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Blue Origin to build its rocket engines in Alabama

Capitalism in space: Blue Origin announced today that it will build its BE-4 rocket engine factory in Alabama.

There is one caveat. They will only commit to the factory once they have won their contract to build the BE-4 engine for ULA’s Vulcan rocket. And that contract is not yet awarded.

Obviously, this decision has political components. By picking Alabama, Blue Origin hopes to blunt the political favoritism in Alabama to Aerojet Rocketdyne’s rocket engine, thus improving their chances of winning the ULA contract.

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Engine test of Blue Origin BE-4 engine goes bad

Capitalism n space: Blue Origin today revealed that an engine test of its BE-4 rocket engine, intended for sale to ULA as well as the basis for their own New Glenn rocket, went wrong.

In a rare update, the Blue Origin space venture founded by Amazon billionaire Jeff Bezos reported that it lost a set of powerpack test hardware for its BE-4 rocket engine over the weekend, but added that such a setback is “not unusual” during development. “That’s why we always set up our development programs to be hardware-rich,” the company tweeted today. “Back into testing soon.”

The announcement was via a tweet, and they have released no additional details.

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ULA prepares to choose engine for Vulcan

Capitalism in space: ULA’s CEO Tory Bruno announced at a space conference this week that should Blue Origin’s BE-4 engine pass its testing phase his company will be prepared to select it for their Vulcan rocket.

Bruno also said that no decision has yet been made, and that Aerojet Rocketdyne’s AR1 engine remains an option, though it is 18 to 24 months behind in development.

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Blue Origin unveils first completed BE-4 rocket engine

The competition heats up: Blue Origin today unveiled to the public its first completed BE-4 rocket engine, being built for its New Glenn orbital rocket as well as ULA’s Vulcan rocket.

More important however was that the company expects the second and third engines to come off the assembly line very soon.

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Blue Origin selects company to build its rocket factory

The competition heats up: Blue Origin has selected the construction company that will build its Florida rocket manufacturing facility.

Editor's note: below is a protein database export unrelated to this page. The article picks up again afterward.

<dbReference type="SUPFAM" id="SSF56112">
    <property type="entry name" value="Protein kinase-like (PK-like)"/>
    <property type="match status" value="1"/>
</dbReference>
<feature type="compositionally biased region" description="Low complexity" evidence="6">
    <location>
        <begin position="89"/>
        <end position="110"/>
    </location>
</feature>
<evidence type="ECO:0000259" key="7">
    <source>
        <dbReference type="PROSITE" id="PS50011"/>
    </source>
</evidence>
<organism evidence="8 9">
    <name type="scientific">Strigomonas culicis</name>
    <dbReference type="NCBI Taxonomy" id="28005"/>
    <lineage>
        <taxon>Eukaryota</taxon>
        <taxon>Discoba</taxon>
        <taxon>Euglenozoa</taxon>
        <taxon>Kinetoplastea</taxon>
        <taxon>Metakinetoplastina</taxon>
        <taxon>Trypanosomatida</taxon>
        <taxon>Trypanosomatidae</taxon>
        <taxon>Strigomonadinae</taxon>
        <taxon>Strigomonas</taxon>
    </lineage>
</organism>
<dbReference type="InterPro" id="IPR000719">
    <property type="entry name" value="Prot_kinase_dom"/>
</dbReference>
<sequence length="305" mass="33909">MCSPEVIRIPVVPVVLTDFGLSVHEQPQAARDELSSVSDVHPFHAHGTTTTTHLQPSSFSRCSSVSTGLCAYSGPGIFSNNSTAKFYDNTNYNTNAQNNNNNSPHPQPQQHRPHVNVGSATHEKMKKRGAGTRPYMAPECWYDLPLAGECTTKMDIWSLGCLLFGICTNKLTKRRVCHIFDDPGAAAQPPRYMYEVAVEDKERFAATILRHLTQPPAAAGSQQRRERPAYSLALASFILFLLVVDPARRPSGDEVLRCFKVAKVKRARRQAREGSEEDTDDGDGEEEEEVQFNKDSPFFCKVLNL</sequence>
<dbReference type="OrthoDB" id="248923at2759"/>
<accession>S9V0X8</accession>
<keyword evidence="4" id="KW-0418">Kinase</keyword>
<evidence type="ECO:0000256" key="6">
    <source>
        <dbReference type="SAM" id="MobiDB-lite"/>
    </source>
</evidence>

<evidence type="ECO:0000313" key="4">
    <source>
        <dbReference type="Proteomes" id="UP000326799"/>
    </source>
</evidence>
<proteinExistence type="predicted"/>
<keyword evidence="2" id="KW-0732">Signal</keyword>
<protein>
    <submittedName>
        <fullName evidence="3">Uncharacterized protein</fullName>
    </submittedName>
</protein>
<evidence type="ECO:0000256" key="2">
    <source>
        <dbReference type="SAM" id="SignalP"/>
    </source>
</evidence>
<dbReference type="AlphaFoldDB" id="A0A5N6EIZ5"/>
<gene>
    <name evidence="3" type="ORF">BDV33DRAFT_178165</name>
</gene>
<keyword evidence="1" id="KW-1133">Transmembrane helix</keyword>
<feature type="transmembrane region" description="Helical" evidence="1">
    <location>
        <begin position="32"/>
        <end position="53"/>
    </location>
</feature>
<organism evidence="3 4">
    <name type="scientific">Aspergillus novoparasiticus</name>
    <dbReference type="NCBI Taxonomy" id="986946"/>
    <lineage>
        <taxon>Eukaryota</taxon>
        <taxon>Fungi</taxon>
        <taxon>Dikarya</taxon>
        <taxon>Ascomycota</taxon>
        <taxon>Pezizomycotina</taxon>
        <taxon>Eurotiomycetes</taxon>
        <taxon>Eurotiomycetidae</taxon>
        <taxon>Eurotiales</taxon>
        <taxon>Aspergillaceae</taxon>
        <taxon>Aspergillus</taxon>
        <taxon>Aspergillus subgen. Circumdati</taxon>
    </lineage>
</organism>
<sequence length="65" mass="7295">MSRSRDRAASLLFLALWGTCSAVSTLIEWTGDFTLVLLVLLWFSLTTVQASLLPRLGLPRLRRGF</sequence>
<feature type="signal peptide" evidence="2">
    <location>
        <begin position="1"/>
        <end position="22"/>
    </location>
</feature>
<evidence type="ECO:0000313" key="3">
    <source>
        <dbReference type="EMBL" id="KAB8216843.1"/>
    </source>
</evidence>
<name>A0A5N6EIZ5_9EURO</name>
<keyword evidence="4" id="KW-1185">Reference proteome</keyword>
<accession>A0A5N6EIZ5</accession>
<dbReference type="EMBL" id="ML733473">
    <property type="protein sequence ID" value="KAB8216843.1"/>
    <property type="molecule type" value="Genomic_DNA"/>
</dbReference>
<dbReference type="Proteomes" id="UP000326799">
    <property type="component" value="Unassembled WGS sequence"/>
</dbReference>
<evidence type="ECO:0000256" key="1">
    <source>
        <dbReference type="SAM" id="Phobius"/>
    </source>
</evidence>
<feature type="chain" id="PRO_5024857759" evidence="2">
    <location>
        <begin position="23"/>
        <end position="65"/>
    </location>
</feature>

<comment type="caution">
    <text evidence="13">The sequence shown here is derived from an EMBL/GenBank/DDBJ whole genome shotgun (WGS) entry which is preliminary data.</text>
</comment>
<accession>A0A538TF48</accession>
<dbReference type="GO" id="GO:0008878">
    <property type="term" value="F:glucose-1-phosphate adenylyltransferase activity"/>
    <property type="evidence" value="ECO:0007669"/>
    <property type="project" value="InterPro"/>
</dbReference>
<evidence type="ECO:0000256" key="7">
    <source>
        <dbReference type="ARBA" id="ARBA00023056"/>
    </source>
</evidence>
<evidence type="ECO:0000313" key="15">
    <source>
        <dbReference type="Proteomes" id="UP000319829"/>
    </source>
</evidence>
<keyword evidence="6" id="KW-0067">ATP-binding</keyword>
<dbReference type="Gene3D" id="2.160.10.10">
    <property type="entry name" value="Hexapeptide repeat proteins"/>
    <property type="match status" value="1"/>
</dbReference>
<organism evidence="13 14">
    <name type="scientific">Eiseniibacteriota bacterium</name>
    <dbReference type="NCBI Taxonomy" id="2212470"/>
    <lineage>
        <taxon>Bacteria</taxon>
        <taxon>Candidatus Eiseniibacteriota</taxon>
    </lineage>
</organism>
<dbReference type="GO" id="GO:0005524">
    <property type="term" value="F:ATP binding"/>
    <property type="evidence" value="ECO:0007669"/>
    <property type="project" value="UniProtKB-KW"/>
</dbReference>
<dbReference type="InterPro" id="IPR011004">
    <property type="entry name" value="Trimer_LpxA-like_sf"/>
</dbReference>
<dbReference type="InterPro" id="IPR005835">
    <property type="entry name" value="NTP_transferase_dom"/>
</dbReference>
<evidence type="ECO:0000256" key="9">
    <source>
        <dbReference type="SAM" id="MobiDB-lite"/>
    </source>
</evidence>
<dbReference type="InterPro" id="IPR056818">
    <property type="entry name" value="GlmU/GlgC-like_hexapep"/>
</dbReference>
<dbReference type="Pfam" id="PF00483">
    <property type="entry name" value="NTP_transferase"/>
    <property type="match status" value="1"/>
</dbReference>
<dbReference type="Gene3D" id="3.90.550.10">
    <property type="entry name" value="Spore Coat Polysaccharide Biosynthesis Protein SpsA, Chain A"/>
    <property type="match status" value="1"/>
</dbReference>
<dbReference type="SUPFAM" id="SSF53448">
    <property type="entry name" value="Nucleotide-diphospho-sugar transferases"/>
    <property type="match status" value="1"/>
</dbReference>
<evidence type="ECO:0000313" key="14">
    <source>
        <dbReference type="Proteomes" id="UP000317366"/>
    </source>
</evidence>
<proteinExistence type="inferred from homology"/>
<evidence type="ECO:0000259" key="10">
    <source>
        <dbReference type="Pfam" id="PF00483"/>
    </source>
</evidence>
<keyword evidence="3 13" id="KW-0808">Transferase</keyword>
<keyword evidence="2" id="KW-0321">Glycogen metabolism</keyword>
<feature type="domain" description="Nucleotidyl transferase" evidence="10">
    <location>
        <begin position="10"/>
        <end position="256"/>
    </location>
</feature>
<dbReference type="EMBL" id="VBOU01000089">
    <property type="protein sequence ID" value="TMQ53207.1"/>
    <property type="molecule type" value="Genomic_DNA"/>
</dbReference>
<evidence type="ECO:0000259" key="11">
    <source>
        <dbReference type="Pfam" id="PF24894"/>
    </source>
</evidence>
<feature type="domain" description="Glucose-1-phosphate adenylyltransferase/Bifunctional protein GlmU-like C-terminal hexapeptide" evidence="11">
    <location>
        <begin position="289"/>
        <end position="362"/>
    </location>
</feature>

This decision indicates that Blue Origin is now very confident in the designs of both its New Shepard capsule/rocket and its BE-4 rocket engine, and knows enough about both to begin committing money and resources to manufacturing both repeatedly.

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Development of Blue Origin’s BE-4 rocket engine moves forward

The competition heats up: Blue Origin has completed more than 100 development tests of its new BE-4 rocket engine, being developed for ULA.

Much of this announcement sounds like public relations blather. However, it contained this nugget of information that is crucial to understanding why this engine is likely to get built quickly:

The BE-4 engine is also the leading candidate to be used in the first stage of ULA’s Vulcan vehicle. Speaking to reporters after the Sept. 15 Florida event, Blue Origin founder Jeff Bezos said that while he was aware of competing engines for the Vulcan, like the AR-1 under development by Aerojet Rocketdyne, he was focused on completing the BE-4. “We’re going to build the best 21st century engine that we can for ULA,” he said. “Ultimately they will make the decision about what they want to do.”

Bezos also noted that, unlike the AR-1 or other concepts, Blue Origin was not seeking funding from the U.S. Air Force to help pay for development of the BE-4. “The most unique feature of the BE-4 engine is that it’s fully funded,” he said. “It’s not something you see in rocket engine programs very often.” [emphasis mine]

Aerojet Rocketdyne wants the government to pay for its new AR-1 engine. To get that done, they need to lobby Congress for funds that are simply unreliable in these days of budget-cutting. Moreover, it means that Aerojet Rocketdyne is not fully committed to the engine: if the funds don’t arrive they won’t build it.

Blue Origin is going forward, fully committed, and will likely deliver, if only because they can’t get their investment back until they do.